Welcome to the latest installment of the Wednesday Wake-Up Call, a weekly roundup of the most pressing conservation issues important to anglers. Working with our friends at Trout Unlimited, Backcountry Hunters & Anglers, the Theodore Roosevelt Conservation Partnership, The Everglades Foundation, Captains for Clean Water, Bullsugar.org, and Conservation Hawks (among others), we’ll make sure you’ve got the information you need to understand the issues and form solid opinions.
If you know of an important issue–whether it’s national or local–that anglers should be paying attention to, comment below, and we’ll check it out!
We’ve been applauding Florida’s new Governor, Ron DeSantis, for a couple weeks now, and he shows no sign of slowing down in his campaign to re-envision the way state government thinks about Everglades restoration and solving the state’s water-quality problems.
To learn more about what’s happening with the Everglades in this fast-moving atmosphere, listen to the latest episode of the Tom Rowland Podcast, featuring Capt. Josh Greer, fishing guide and shop owner; Capt. Daniel Andrews, Executive Director of Captains for Clean Water; and Shannon Estenoz, COO of the Everglades Foundation.
Alaska Governor Mike Dunleavy’s nominee to lead the state’s Alaska Department of Environmental Conservation is Jason Brune, who served as the public face of the Pebble project from 2011-13, appearing at public events and in front of the Alaska Legislature as a proponent. When Anglo-American, the company Brune worked for, pulled out of the Pebble project in 2013, Brune left the company.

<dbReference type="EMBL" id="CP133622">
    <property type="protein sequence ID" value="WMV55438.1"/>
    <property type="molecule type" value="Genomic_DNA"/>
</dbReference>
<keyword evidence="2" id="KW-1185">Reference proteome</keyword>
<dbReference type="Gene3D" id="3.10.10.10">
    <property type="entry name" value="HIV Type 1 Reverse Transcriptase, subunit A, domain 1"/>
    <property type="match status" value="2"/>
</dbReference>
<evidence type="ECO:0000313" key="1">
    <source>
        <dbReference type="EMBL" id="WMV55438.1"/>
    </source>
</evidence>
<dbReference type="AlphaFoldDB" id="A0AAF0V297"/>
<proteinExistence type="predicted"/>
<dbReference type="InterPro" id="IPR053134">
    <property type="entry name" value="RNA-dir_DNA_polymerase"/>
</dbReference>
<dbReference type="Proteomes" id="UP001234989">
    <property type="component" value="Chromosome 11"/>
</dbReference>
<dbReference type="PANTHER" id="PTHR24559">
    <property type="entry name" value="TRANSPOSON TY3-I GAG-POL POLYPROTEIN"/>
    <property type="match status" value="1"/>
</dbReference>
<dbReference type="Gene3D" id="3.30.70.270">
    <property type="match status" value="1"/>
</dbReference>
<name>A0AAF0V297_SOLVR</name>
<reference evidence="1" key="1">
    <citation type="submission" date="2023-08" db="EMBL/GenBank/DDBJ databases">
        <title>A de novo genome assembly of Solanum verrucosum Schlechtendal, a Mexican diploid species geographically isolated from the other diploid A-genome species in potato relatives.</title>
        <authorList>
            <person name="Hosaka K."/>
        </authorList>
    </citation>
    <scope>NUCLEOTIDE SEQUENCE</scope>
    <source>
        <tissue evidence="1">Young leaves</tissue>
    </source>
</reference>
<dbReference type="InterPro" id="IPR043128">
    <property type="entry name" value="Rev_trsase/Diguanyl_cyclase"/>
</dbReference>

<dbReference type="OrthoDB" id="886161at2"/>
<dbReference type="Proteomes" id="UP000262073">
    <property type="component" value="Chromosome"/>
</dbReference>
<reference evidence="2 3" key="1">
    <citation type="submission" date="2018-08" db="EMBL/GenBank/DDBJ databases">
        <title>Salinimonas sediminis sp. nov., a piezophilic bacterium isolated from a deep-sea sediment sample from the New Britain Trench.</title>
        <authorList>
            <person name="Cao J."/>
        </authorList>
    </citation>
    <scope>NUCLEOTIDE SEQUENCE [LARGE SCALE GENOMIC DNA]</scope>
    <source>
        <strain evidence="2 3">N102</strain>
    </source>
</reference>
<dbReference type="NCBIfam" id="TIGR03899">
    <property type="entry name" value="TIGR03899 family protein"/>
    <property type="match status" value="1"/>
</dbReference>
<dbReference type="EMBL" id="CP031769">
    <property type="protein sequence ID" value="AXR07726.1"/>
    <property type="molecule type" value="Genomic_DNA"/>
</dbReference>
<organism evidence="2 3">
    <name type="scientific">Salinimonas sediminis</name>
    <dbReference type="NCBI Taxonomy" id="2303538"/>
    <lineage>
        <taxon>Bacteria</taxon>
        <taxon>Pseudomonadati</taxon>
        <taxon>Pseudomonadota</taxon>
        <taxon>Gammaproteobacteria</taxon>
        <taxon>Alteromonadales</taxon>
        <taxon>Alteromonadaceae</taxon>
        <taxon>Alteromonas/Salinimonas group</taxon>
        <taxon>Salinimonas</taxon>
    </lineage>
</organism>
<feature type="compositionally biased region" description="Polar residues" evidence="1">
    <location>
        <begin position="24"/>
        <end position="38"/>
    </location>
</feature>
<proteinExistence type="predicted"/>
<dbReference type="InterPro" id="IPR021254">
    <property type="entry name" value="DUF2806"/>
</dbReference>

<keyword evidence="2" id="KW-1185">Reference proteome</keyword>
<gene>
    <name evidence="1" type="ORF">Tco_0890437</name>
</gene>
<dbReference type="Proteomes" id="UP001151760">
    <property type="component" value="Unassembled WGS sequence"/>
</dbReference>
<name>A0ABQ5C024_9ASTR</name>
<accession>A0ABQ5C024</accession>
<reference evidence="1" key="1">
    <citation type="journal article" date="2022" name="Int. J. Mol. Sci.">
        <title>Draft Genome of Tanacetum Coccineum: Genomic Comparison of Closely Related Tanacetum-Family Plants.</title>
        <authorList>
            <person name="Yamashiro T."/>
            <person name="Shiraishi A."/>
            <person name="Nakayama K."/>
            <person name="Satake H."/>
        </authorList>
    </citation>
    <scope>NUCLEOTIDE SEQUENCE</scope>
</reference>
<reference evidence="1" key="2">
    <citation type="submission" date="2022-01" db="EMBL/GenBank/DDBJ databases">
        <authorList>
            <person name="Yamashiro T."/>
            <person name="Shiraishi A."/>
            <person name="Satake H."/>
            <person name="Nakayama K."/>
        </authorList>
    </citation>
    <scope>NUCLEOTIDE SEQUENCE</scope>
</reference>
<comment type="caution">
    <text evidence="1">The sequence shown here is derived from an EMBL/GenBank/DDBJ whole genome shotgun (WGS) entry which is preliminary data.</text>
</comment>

As you might imagine, many anti-Pebble advocates are against the nomination. At a recent public hearing, their voices were heard:
“His whole background is too heavily weighted in favor of mining,” Mark Niver said, calling into Friday’s hearing from the North Slope.
Michele Martin of Anchorage said the state has ample organizations and agencies dedicated to economic development, and that should not be the role of DEC.
“I would submit that the job of the commissioner of the DEC is not to be focused on development, which is usually a code word for turning the living world into dead commodities,” she said.
“What we need in the Department of Environmental Conservation is people who are committed to preserving the natural world in Alaska.”
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